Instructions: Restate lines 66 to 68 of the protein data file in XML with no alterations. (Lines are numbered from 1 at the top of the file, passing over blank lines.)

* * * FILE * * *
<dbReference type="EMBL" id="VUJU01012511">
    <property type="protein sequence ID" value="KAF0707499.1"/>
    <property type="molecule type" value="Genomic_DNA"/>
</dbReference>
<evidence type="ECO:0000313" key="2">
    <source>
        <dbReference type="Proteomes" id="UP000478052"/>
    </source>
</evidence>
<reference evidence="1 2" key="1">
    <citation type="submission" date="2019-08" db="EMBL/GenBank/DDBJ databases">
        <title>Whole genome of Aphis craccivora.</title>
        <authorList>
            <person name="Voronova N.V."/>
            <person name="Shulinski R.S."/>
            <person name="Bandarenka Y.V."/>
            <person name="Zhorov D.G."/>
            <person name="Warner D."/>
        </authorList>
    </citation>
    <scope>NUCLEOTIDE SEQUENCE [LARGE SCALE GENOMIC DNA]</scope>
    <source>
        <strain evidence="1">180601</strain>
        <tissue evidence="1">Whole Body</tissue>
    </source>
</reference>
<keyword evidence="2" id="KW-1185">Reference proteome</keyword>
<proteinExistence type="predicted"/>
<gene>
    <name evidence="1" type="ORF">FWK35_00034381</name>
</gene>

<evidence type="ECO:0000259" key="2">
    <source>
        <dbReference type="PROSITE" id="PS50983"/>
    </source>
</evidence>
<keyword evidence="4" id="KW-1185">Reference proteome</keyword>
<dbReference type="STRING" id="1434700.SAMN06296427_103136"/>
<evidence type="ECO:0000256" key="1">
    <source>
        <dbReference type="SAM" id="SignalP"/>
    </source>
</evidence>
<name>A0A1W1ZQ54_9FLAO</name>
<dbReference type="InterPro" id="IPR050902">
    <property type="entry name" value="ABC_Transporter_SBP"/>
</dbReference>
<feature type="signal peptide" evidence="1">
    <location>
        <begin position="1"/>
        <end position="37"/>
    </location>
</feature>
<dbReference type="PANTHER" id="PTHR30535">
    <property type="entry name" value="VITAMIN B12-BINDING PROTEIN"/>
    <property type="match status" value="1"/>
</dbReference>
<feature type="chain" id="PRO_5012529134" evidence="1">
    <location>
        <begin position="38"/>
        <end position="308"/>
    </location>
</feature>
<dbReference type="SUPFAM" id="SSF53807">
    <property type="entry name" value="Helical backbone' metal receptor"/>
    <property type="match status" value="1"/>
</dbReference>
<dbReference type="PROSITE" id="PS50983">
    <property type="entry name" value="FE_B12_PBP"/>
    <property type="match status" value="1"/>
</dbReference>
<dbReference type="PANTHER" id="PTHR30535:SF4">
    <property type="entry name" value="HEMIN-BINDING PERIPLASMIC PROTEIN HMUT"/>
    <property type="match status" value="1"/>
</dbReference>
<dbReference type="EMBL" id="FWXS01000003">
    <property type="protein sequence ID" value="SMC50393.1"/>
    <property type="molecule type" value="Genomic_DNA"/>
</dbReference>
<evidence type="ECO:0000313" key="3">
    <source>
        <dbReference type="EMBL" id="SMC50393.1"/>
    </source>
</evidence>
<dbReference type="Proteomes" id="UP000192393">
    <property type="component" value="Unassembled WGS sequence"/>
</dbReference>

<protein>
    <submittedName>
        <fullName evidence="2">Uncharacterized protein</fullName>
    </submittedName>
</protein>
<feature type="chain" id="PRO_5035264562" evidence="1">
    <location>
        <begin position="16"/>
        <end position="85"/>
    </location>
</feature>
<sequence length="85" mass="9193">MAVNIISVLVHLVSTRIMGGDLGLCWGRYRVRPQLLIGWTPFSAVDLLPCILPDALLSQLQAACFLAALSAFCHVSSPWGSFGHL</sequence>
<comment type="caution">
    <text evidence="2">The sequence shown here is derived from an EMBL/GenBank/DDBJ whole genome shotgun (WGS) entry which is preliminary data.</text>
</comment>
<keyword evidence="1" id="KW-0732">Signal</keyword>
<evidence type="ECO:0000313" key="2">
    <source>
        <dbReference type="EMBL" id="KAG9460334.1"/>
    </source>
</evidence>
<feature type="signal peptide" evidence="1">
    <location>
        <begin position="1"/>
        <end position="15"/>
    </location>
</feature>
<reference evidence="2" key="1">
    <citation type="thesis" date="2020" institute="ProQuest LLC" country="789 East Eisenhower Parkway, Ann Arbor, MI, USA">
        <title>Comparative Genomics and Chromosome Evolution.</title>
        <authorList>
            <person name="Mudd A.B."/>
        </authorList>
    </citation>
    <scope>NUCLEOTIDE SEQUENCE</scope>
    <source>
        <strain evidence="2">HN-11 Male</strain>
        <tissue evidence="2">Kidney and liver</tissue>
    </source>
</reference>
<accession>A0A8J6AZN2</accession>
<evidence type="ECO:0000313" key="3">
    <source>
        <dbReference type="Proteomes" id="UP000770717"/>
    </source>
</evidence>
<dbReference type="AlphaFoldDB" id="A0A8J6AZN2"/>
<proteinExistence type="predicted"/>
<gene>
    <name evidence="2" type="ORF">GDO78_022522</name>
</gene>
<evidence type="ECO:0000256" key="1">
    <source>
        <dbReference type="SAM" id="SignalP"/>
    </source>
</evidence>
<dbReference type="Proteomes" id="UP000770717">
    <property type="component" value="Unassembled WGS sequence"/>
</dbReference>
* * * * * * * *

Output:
    <property type="match status" value="1"/>
</dbReference>
<dbReference type="PROSITE" id="PS50983">